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Not only does Oscar love it, Scarlett (4) and Captan (1½) seem to take it all in their stride too.
“Scarlett has become really aware,” says mum Taegan “she’s been watching the therapist putting Oscar’s hands on toys and she will do the same and tell him to play with it when he is ready.”
Doctors diagnosed fluid on the brain with Oscar while he was still in the womb but were uncertain how it would affect him in later life. After birth, mum noticed twitching in his fingers and an ECG at 7 months showed Oscar was having seizures.
He now has a diagnosis of GMFCS (Level) 5 Dystonic Cerebral Palsy as well as Hydroccepalus (fluid on the brain), Corpus Callosum Atrophy, Cortical Vision Impairment, Epilepsy, NG tube fed and non-verbal.
Oscar struggles to hold his head up by himself, finds it very difficult to control his movements and, so far, cannot speak. He relies on mum and dad (Andrew) for all of his care needs.
All this would not be possible without the support of the public. Without the help of supporters, Montrose simply could not provide children and young people like Oscar the support they need to achieve to their best potential.
This is a family who are doing their very best in difficult circumstances. Taegan explains how she had to draw on new skills to make sure Oscar gets the care he needs.
“We felt some of the medical people were quite condescending. When I first noticed the movements in his hands, we were reminded that we were young parents and were told things like “babies just twitch” but we knew something wasn’t right.”
“We were only 19 at the time and it took a couple of years for us to learn we had to step up and become an advocate. We kept falling through the cracks. We found out he had cerebral palsy when he was 3 when we overheard a specialist telling someone else! Eventually, I just thought I’ve had this and I took control.”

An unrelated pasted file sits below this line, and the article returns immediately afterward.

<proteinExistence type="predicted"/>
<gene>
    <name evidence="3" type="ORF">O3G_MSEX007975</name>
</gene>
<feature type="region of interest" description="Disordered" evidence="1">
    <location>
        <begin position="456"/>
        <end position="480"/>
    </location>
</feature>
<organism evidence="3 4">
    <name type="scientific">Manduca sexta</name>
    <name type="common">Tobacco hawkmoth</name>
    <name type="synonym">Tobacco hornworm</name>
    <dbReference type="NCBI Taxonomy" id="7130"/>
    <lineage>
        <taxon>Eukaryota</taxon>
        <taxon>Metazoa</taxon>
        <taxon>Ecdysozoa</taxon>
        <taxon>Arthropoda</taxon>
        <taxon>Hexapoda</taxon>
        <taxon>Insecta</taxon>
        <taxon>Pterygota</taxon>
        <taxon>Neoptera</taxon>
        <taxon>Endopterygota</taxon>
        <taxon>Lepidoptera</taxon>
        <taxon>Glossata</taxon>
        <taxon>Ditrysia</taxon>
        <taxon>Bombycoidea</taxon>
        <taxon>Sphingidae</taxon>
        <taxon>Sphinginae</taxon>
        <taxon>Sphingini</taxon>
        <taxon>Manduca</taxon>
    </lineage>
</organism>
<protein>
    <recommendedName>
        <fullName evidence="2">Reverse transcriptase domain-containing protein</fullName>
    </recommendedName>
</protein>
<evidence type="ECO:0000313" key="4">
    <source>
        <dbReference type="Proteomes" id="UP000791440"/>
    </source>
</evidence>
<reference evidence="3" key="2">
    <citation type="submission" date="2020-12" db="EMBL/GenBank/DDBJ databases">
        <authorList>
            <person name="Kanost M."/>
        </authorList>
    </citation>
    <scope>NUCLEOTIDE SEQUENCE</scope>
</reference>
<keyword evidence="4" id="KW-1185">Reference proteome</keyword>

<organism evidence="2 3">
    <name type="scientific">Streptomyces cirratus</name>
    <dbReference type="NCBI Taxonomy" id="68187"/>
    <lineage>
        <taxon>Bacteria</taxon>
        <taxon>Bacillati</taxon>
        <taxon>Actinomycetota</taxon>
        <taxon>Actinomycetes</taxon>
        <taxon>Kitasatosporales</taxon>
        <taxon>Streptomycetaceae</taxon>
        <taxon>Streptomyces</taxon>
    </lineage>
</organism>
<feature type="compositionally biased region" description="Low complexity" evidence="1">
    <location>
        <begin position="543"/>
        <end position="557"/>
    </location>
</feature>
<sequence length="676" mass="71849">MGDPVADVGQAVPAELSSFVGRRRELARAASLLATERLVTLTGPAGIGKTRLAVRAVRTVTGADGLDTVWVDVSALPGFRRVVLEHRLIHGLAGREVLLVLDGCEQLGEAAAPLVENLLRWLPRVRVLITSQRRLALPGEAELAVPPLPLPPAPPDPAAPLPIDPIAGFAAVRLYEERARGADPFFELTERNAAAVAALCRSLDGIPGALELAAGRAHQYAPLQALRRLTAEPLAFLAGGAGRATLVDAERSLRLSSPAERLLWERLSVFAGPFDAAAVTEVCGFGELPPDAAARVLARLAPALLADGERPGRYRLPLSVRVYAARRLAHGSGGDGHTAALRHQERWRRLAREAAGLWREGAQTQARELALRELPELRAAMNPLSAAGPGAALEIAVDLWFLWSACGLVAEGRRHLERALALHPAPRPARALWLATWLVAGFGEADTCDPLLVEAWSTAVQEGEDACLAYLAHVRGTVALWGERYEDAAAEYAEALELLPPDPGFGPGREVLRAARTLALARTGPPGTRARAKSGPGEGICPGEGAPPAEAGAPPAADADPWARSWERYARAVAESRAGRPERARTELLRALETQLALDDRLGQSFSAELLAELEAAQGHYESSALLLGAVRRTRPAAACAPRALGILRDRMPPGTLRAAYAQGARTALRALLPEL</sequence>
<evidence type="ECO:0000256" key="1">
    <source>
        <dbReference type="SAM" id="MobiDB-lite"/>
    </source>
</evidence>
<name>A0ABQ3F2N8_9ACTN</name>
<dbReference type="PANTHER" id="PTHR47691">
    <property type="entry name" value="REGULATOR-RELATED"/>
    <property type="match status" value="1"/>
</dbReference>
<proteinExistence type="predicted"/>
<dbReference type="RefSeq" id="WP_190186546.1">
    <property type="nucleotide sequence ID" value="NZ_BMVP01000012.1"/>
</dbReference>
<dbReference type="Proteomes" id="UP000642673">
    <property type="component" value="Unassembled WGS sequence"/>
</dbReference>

Taking control for Taegan meant writing a short book detailing how to care for Oscar and asserting their right to choose their therapy provider.
“We really became unhappy with our initial therapy provider and we were so pleased when we heard Montrose were planning to open in Toowoomba.”
“We found Montrose staff were much more focused on Oscar and what he could do instead of the things he can’t do. He started with Montrose and he just blossomed, everything I say to the therapist, they take on board.”
That partnership between Montrose and the family has seen some real progress for Oscar. He has started interacting much more in the last year. Now that his medical issues are balancing out, he will sit with his siblings and visibly loves cuddles and tickles.
Oscar receives physiotherapy, occupational therapy and speech therapy at Montrose. Communication has been a key focus with therapists trying alternative methods of communicating including teaching Oscar to use a button. This is tricky with his dystonic movements but persistence is key.
“Oscar is responsive to lots more people now. He’s got faster at his button pressing. The Montrose team believe in him and don’t give up. They will wait as long as he needs for him to press it!”
Good results have been seen in physiotherapy too. Oscar has been working on his head control and, since January, he’s increased the length of time he can hold his head up from a maximum of 15 seconds to sometimes over a minute.
All of the therapy appointments take place in the brand new Montrose Service Centre in Toowoomba. Custom designed and opened last year, the Centre has bright, well-equipped therapy rooms as well as a comfortable reception and waiting area. It was paid for by Montrose as part of our commitment to providing the best venues for therapy that we possibly can. The generosity of previous donors has helped ensure we are in a position to make such investments.
As we approach the end of the financial year, please consider making a donation to Montrose. All donations over $2 are tax deductible and your generosity will help children like Oscar and his family receive the very best support.